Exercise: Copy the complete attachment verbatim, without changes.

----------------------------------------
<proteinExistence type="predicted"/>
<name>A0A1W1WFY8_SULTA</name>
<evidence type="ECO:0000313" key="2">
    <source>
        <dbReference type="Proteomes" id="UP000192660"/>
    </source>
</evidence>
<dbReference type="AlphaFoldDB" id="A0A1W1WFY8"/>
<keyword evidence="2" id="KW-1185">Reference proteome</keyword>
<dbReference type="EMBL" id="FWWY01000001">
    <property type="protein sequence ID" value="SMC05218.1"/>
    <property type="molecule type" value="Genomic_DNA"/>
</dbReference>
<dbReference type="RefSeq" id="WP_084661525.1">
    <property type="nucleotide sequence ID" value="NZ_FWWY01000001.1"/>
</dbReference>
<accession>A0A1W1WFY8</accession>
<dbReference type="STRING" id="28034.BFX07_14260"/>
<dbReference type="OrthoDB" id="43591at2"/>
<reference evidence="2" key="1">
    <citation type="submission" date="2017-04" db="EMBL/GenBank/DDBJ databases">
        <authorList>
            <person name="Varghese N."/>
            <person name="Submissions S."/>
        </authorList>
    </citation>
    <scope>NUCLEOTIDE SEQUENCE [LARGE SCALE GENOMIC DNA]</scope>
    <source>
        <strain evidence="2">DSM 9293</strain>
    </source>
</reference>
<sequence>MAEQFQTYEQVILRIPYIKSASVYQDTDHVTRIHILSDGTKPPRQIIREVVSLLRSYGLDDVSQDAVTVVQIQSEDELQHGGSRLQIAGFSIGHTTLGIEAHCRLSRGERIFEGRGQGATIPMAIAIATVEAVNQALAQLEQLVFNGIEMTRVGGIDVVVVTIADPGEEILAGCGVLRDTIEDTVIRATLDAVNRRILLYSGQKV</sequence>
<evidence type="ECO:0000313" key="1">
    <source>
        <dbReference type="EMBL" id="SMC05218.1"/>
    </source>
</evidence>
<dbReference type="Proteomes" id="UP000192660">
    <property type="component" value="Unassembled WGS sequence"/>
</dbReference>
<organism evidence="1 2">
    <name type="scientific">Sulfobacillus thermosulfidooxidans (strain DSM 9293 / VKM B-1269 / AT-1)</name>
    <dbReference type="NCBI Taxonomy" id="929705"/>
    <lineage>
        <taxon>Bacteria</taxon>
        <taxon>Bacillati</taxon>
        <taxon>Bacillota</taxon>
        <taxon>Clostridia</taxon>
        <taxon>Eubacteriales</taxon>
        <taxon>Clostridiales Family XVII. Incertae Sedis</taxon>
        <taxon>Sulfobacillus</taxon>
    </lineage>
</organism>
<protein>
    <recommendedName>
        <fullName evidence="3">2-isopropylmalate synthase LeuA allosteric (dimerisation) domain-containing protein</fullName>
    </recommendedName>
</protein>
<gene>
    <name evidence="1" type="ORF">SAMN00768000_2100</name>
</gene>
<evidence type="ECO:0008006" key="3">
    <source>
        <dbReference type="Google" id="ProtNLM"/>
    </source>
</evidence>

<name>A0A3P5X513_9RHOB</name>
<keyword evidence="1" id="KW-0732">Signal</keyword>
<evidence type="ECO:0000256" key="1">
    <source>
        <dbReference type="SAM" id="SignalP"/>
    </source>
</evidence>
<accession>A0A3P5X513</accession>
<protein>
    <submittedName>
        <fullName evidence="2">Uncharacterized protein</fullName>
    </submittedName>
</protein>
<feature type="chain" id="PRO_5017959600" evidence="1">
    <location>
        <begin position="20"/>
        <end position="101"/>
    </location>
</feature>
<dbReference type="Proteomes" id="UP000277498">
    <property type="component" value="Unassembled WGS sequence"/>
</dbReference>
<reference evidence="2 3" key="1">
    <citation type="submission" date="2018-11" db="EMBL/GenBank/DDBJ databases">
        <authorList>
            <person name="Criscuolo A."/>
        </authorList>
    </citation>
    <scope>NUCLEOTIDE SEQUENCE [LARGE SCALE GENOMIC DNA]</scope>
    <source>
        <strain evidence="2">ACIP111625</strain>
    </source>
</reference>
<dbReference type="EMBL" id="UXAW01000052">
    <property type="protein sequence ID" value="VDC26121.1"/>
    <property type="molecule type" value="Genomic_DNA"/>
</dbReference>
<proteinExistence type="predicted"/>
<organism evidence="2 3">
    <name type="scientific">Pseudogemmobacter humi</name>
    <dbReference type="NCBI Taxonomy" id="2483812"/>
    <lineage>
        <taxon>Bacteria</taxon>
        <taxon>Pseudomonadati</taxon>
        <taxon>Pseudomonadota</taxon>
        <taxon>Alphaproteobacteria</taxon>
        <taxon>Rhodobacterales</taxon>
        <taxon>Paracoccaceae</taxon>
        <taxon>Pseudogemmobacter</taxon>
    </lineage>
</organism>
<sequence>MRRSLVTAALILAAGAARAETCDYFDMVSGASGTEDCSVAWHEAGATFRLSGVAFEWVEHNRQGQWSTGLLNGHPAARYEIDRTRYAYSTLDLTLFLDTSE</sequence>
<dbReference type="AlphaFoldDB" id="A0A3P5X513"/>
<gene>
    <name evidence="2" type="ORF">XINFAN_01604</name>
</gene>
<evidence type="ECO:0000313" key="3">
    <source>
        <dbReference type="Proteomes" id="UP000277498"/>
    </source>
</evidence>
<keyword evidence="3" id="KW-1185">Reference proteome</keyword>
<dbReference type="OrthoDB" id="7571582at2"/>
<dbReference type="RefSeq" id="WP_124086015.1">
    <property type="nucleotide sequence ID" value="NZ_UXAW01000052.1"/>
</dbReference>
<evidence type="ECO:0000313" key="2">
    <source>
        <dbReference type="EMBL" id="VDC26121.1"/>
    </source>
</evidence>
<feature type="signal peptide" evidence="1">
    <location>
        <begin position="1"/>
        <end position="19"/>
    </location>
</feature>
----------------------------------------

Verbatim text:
<proteinExistence type="predicted"/>
<name>A0A1W1WFY8_SULTA</name>
<evidence type="ECO:0000313" key="2">
    <source>
        <dbReference type="Proteomes" id="UP000192660"/>
    </source>
</evidence>
<dbReference type="AlphaFoldDB" id="A0A1W1WFY8"/>
<keyword evidence="2" id="KW-1185">Reference proteome</keyword>
<dbReference type="EMBL" id="FWWY01000001">
    <property type="protein sequence ID" value="SMC05218.1"/>
    <property type="molecule type" value="Genomic_DNA"/>
</dbReference>
<dbReference type="RefSeq" id="WP_084661525.1">
    <property type="nucleotide sequence ID" value="NZ_FWWY01000001.1"/>
</dbReference>
<accession>A0A1W1WFY8</accession>
<dbReference type="STRING" id="28034.BFX07_14260"/>
<dbReference type="OrthoDB" id="43591at2"/>
<reference evidence="2" key="1">
    <citation type="submission" date="2017-04" db="EMBL/GenBank/DDBJ databases">
        <authorList>
            <person name="Varghese N."/>
            <person name="Submissions S."/>
        </authorList>
    </citation>
    <scope>NUCLEOTIDE SEQUENCE [LARGE SCALE GENOMIC DNA]</scope>
    <source>
        <strain evidence="2">DSM 9293</strain>
    </source>
</reference>
<sequence>MAEQFQTYEQVILRIPYIKSASVYQDTDHVTRIHILSDGTKPPRQIIREVVSLLRSYGLDDVSQDAVTVVQIQSEDELQHGGSRLQIAGFSIGHTTLGIEAHCRLSRGERIFEGRGQGATIPMAIAIATVEAVNQALAQLEQLVFNGIEMTRVGGIDVVVVTIADPGEEILAGCGVLRDTIEDTVIRATLDAVNRRILLYSGQKV</sequence>
<evidence type="ECO:0000313" key="1">
    <source>
        <dbReference type="EMBL" id="SMC05218.1"/>
    </source>
</evidence>
<dbReference type="Proteomes" id="UP000192660">
    <property type="component" value="Unassembled WGS sequence"/>
</dbReference>
<organism evidence="1 2">
    <name type="scientific">Sulfobacillus thermosulfidooxidans (strain DSM 9293 / VKM B-1269 / AT-1)</name>
    <dbReference type="NCBI Taxonomy" id="929705"/>
    <lineage>
        <taxon>Bacteria</taxon>
        <taxon>Bacillati</taxon>
        <taxon>Bacillota</taxon>
        <taxon>Clostridia</taxon>
        <taxon>Eubacteriales</taxon>
        <taxon>Clostridiales Family XVII. Incertae Sedis</taxon>
        <taxon>Sulfobacillus</taxon>
    </lineage>
</organism>
<protein>
    <recommendedName>
        <fullName evidence="3">2-isopropylmalate synthase LeuA allosteric (dimerisation) domain-containing protein</fullName>
    </recommendedName>
</protein>
<gene>
    <name evidence="1" type="ORF">SAMN00768000_2100</name>
</gene>
<evidence type="ECO:0008006" key="3">
    <source>
        <dbReference type="Google" id="ProtNLM"/>
    </source>
</evidence>

<name>A0A3P5X513_9RHOB</name>
<keyword evidence="1" id="KW-0732">Signal</keyword>
<evidence type="ECO:0000256" key="1">
    <source>
        <dbReference type="SAM" id="SignalP"/>
    </source>
</evidence>
<accession>A0A3P5X513</accession>
<protein>
    <submittedName>
        <fullName evidence="2">Uncharacterized protein</fullName>
    </submittedName>
</protein>
<feature type="chain" id="PRO_5017959600" evidence="1">
    <location>
        <begin position="20"/>
        <end position="101"/>
    </location>
</feature>
<dbReference type="Proteomes" id="UP000277498">
    <property type="component" value="Unassembled WGS sequence"/>
</dbReference>
<reference evidence="2 3" key="1">
    <citation type="submission" date="2018-11" db="EMBL/GenBank/DDBJ databases">
        <authorList>
            <person name="Criscuolo A."/>
        </authorList>
    </citation>
    <scope>NUCLEOTIDE SEQUENCE [LARGE SCALE GENOMIC DNA]</scope>
    <source>
        <strain evidence="2">ACIP111625</strain>
    </source>
</reference>
<dbReference type="EMBL" id="UXAW01000052">
    <property type="protein sequence ID" value="VDC26121.1"/>
    <property type="molecule type" value="Genomic_DNA"/>
</dbReference>
<proteinExistence type="predicted"/>
<organism evidence="2 3">
    <name type="scientific">Pseudogemmobacter humi</name>
    <dbReference type="NCBI Taxonomy" id="2483812"/>
    <lineage>
        <taxon>Bacteria</taxon>
        <taxon>Pseudomonadati</taxon>
        <taxon>Pseudomonadota</taxon>
        <taxon>Alphaproteobacteria</taxon>
        <taxon>Rhodobacterales</taxon>
        <taxon>Paracoccaceae</taxon>
        <taxon>Pseudogemmobacter</taxon>
    </lineage>
</organism>
<sequence>MRRSLVTAALILAAGAARAETCDYFDMVSGASGTEDCSVAWHEAGATFRLSGVAFEWVEHNRQGQWSTGLLNGHPAARYEIDRTRYAYSTLDLTLFLDTSE</sequence>
<dbReference type="AlphaFoldDB" id="A0A3P5X513"/>
<gene>
    <name evidence="2" type="ORF">XINFAN_01604</name>
</gene>
<evidence type="ECO:0000313" key="3">
    <source>
        <dbReference type="Proteomes" id="UP000277498"/>
    </source>
</evidence>
<keyword evidence="3" id="KW-1185">Reference proteome</keyword>
<dbReference type="OrthoDB" id="7571582at2"/>
<dbReference type="RefSeq" id="WP_124086015.1">
    <property type="nucleotide sequence ID" value="NZ_UXAW01000052.1"/>
</dbReference>
<evidence type="ECO:0000313" key="2">
    <source>
        <dbReference type="EMBL" id="VDC26121.1"/>
    </source>
</evidence>
<feature type="signal peptide" evidence="1">
    <location>
        <begin position="1"/>
        <end position="19"/>
    </location>
</feature>